Don Kinzler, Published October 04 2013
Mother Nature's Masterpiece: Cool nights. sunny days help bring intense colors to autumn foliage
Understanding the cause of fall color adds to the appreciation of the season as trees and shrubs enjoy one last colorful fling before winter. And it makes for good trivia talk. Now you’ll know the answer to the childhood question of “Why do trees change color?”
Fall color and its intensity is based on three factors: day length, leaf pigments contained in different plants and weather. During the growing season, leaves are factories where food necessary for tree growth is manufactured. This food-making is carried out by small cells containing chlorophyll that give leaves their green color.
As autumn approaches, shorter day length signals to plants that winter is coming. The machinery of the leaf factory is dismantled and green chlorophyll breaks down. As green pigments fade, others are uncovered.
Nearly all leaves contain yellow pigments called carotenoids. Trees and shrubs displaying yellow fall color have simply had the pre-existing yellow pigment unmasked by the breakdown of the green chlorophyll. Because these pigments are always present in the leaves, yellow and gold fall colors remain fairly consistent each year because they are triggered by the calendar’s short days.
Some trees and shrubs turn red, orange or scarlet, as determined by the plant type and weather. When night temperatures begin consistently dropping below 45 degrees, the flow of sugar within the plant begins to stop. Sugars are trapped within the leaves. Chemical reactions convert sugars into red and purple pigment called anthocyanin. This process does not occur in all plant types, which explains why sumac turns red but birches turn yellow.
The most spectacular color displays are produced following a succession of warm, sunny days and cool, crisp, non-freezing nights. Lots of sugars are trapped in the leaves, leading to a major conversion to red pigments. Orange and copper tones are created by a blending of the red anthocyanin that has been produced with the yellow carotenoid pigment that is ever-present.
When it comes to autumn’s colorful display, Jack Frost actually does more harm than good. As woody plants are preparing themselves for winter, a layer of cells begins to form at the point where leaf stems (called petioles) are attached to the twigs. This layer allows leaves to fall from the plant before winter.
Think of the mess if all the dead brown leaves clung to the trees all winter. Frost hastens the leaf-drop process. Just when we’re in the middle of a really good autumn color show, too many freezing nights cause leaves to detach from twigs and begin falling.
Landscaping for fall color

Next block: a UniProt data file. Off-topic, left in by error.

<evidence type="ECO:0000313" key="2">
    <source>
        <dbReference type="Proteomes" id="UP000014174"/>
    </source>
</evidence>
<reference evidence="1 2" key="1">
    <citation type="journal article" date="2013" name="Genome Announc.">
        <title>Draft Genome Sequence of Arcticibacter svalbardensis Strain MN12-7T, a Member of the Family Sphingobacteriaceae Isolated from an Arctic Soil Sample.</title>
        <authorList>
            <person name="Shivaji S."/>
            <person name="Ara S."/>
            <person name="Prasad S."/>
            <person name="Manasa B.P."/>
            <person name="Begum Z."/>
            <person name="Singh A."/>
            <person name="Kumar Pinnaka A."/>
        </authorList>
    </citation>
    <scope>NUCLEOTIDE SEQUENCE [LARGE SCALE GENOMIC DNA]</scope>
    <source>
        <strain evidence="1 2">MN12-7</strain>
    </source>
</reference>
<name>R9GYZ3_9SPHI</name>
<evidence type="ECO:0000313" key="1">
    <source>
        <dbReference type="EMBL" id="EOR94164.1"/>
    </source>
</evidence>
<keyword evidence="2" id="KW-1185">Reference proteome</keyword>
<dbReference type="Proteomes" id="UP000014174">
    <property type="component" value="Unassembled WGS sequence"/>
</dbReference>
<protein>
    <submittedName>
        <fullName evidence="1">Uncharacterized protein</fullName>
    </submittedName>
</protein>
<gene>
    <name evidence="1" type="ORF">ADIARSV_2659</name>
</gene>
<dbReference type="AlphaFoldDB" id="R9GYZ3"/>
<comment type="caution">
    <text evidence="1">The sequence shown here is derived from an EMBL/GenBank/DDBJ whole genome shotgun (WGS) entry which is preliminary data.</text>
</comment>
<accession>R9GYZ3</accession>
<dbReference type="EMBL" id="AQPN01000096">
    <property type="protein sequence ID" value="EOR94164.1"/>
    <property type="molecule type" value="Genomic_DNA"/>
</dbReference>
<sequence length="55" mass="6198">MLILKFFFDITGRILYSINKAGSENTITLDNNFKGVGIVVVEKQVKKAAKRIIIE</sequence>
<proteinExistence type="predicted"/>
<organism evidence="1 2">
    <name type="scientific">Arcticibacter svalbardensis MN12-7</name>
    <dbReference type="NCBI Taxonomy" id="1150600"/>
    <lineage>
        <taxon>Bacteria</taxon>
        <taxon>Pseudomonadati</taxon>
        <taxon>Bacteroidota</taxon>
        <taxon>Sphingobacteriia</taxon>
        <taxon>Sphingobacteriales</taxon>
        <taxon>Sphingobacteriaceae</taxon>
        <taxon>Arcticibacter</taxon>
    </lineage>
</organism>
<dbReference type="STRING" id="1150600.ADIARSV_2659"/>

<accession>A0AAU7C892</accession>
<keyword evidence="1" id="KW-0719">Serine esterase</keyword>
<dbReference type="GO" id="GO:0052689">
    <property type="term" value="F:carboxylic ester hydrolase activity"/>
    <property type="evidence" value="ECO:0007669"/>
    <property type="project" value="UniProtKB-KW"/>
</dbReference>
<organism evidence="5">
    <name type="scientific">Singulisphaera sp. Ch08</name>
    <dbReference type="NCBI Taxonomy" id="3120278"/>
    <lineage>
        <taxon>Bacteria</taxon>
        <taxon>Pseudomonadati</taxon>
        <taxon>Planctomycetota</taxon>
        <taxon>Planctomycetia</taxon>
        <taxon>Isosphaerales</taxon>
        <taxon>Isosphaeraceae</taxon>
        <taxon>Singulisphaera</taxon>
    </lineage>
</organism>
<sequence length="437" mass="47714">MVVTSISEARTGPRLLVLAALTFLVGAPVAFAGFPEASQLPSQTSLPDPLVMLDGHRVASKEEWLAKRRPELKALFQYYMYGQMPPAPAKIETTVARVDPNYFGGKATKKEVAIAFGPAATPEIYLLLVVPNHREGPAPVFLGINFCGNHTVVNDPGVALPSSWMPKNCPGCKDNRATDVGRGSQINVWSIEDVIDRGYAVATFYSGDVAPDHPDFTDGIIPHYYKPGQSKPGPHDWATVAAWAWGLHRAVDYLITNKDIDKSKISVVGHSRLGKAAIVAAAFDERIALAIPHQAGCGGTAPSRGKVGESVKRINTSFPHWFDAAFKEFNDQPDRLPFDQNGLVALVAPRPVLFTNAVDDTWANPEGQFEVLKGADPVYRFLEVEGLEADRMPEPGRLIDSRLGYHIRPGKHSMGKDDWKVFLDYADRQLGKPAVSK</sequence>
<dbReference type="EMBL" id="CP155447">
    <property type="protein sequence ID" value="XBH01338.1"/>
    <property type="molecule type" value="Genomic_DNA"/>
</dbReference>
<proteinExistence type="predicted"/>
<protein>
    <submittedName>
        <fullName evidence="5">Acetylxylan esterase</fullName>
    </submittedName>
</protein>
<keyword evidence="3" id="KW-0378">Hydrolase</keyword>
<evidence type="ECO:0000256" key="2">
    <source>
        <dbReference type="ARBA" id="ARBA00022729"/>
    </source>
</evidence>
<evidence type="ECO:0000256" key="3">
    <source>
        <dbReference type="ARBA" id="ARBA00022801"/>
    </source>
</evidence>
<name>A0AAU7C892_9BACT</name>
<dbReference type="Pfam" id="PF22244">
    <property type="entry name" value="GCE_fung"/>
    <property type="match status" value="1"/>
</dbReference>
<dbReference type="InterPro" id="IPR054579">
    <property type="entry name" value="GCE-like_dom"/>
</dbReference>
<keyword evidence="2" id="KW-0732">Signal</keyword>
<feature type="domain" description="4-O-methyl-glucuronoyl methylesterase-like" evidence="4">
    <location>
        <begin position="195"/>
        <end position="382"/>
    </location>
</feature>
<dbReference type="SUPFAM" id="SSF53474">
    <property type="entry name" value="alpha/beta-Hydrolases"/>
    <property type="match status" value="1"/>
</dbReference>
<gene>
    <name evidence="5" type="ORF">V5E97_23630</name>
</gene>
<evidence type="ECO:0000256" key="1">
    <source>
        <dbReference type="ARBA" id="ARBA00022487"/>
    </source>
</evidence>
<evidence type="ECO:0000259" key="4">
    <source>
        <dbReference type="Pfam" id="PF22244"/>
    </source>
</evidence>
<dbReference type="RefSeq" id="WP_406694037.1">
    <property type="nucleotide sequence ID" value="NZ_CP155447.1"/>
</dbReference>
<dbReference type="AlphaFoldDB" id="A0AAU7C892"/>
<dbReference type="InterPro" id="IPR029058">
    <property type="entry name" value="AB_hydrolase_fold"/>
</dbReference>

To create a picture-postcard scene of autumn, combine yellow, red, gold, and orange highlighted against evergreens. Local nurseries offer a plentiful selection of hardy plant material from which to choose. The following are some of the best hardy trees and shrubs for fall color landscapes.
Fallgold ash (golden yellow), prairie spire ash (yellow), prairie dome ash (yellow), northern treasure ash (yellow), Dakota pinnacle birch (yellow), prairie dawn birch (yellow), northern tribute river birch (yellow), northern acclaim honeylocust (yellow), prairie torch buckeye (orange-red), prairie stature oak (red), prairie expedition elm (yellow), northern flare sugar maple (orange red), autumn blaze maple (red), firefall maple (scarlet), northern red oak (red), prairie sky poplar (yellow), hackberry (light yellow) and larch (yellow).
Flame amur maple (red), prairie horizon alder (yellow), prairie radiance euonymus (red), quaking aspen (yellow), prairie gold aspen (golden yellow), Canada red cherry (purple in summer, red mix in fall), juneberry (gold and scarlet).
Fireworks amur maple (scarlet red), carousel barberry (red), rosy glow barberry (purple in summer, red mix in fall), winged euonymus burning bush (bright scarlet), cotoneaster (orange red), Alaska viburnum (red), gary viburnum (red), sumac (scarlet), gooseberry (copper orange), Siberian pearls dogwood (purple red), summer wine ninebark (purple in summer, red mix in fall), cotton candy smokebush (scarlet).
Isn’t Mother Nature awesome? And nowhere is her hard work more evident than in a brilliant display of autumn color. To avoid hurting Jack Frost’s feelings, I must say I enjoy the swirly ice patterns he sometimes creates on winter windows, but I wish he would leave Mother Nature’s autumn marvel well enough alone.
Don Kinzler, a lifelong gardener, worked as an NDSU Extension horticulturist and owned Kinzler’s Greenhouse in Fargo. Readers can reach him at firstname.lastname@example.org